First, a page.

I enjoyed BBC’s Sherlock when it aired. Like any long-running show, it had its ups and downs; its good parts and its bad ones. While the last season of the show may not have been great, its earlier brilliance was not erased. In fact, I believe the show peaked in its second season. Those three episodes were Sherlock working on all cylinders. This is what interested me in this manga adaptation of the season’s first episode, A Scandal in Belgravia. Adapted and illustrated by Jay, this volume adapts the first half of the episode. As an adaptation, it’s fine. The artwork is neat and much of the episode’s wit is retained, but some of the show’s charm and visual flair are lost in translation. (4 out of 5 wands.)

Sherlock: A Scandal in Belgravia Part One (written by Steven Moffat, adapted and illustrated by Jay)
Fresh from confronting Moriarty in the end of The Great Game, Sherlock Holmes (Benedict Cumberbatch) and John Watson (Martin Freeman) are called to save the royal family from blackmail at the hands of Irene Adler (Lara Pulver), a dominatrix known as “The Woman”. Adler pulls Sherlock into a complex web of mysteries involving the CIA and the MOD, with secrets that could threaten to threaten international security and topple the monarchy.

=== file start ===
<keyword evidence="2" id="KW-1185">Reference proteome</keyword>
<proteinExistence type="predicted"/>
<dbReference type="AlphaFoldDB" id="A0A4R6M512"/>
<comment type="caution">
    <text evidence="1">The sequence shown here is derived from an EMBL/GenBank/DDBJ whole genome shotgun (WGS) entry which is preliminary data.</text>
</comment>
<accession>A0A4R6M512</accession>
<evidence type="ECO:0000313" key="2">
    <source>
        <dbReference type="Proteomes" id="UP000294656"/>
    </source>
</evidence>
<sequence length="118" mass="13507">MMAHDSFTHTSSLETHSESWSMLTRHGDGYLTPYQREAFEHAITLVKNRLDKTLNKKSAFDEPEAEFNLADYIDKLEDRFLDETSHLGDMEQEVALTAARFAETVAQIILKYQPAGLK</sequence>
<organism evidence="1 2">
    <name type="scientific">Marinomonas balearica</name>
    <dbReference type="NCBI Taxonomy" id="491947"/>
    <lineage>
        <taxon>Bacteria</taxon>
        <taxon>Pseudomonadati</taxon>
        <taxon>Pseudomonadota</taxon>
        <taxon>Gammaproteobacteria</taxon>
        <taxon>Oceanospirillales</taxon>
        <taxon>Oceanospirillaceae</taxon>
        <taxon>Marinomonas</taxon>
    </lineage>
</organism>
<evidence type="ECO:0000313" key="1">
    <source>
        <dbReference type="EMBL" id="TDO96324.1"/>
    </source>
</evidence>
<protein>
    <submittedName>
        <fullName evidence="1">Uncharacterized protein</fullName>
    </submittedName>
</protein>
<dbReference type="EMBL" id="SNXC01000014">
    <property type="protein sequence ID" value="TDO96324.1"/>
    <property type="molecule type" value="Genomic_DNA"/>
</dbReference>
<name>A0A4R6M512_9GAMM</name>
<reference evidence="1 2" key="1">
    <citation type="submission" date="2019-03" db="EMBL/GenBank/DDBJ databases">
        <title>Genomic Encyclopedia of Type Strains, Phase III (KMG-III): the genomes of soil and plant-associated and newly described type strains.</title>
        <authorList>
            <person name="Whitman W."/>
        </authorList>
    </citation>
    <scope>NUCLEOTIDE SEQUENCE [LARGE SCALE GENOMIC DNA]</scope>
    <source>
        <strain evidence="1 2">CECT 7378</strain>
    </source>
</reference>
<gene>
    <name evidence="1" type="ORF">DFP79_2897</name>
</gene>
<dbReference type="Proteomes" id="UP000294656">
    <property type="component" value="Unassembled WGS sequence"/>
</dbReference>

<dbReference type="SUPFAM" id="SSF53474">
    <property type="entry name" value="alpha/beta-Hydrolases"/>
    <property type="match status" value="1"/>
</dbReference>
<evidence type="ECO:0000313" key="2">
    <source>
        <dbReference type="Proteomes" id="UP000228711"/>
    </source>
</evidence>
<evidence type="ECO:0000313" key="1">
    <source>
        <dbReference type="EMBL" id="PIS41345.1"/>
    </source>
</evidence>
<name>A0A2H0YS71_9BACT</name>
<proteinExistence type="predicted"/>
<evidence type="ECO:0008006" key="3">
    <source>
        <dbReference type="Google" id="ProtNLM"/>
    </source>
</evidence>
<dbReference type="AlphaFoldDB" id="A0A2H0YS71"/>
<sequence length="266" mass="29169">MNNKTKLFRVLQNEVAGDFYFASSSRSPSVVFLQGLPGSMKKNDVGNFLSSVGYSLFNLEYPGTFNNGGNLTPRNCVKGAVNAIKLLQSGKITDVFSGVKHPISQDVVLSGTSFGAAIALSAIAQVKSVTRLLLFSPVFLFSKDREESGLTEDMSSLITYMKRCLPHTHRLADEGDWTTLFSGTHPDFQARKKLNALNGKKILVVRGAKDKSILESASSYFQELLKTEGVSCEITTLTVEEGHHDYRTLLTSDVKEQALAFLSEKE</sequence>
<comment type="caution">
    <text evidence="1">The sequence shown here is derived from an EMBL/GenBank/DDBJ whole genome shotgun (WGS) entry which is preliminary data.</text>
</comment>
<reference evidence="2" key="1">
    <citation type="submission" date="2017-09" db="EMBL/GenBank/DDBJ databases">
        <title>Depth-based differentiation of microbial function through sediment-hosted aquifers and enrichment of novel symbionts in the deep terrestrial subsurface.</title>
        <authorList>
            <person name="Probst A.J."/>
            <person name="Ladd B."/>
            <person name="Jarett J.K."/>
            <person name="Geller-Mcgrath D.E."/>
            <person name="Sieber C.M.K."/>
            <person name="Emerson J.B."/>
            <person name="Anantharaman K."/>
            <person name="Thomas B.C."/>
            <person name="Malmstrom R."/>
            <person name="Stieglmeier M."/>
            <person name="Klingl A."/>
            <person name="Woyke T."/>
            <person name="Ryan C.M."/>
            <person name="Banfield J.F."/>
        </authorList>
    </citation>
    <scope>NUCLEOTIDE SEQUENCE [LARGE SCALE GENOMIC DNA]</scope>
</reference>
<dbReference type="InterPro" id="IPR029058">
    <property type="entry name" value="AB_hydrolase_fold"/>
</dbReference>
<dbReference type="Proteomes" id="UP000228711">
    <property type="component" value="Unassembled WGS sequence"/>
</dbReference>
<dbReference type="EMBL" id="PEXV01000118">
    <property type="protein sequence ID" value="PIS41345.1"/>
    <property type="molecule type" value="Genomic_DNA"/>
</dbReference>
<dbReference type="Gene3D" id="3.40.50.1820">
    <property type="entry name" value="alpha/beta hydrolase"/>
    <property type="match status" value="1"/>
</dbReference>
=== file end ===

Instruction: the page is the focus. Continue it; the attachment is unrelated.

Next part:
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REVIEW: “LaGuardia” by Nnedi Okorafor and Tana Ford

I’m always on the lookout for new comics. I don’t follow the industry particularly closely, so a lot of titles slipped my attention. But I kept hearing about Nnedi Okorafor’s LaGuardia. It was part of Dark Horse Comics’ Berger Books imprint, a line of titles spearheaded by Karen Berger of Vertigo Comics fame – an editor whose work I’ve adored. It was a sci-fi comic that imagined an alternate Earth where aliens had integrated themselves among humanity – a premise that’s right up my alley. And it just won Eisner and Hugo Awards. So, I finally read it. And, man, it’s good. While I wish it was a bit longer, LaGuardia is a superb read. Featuring gorgeous artwork and intriguing world-building, it’s reflective of our current societal problems and a wildly captivating read. (4 out of 5 wands.)

(NOTE: This review may contain spoilers.)

LaGuardia (written by Nnedi Okorafor, illustrated by Tana Ford)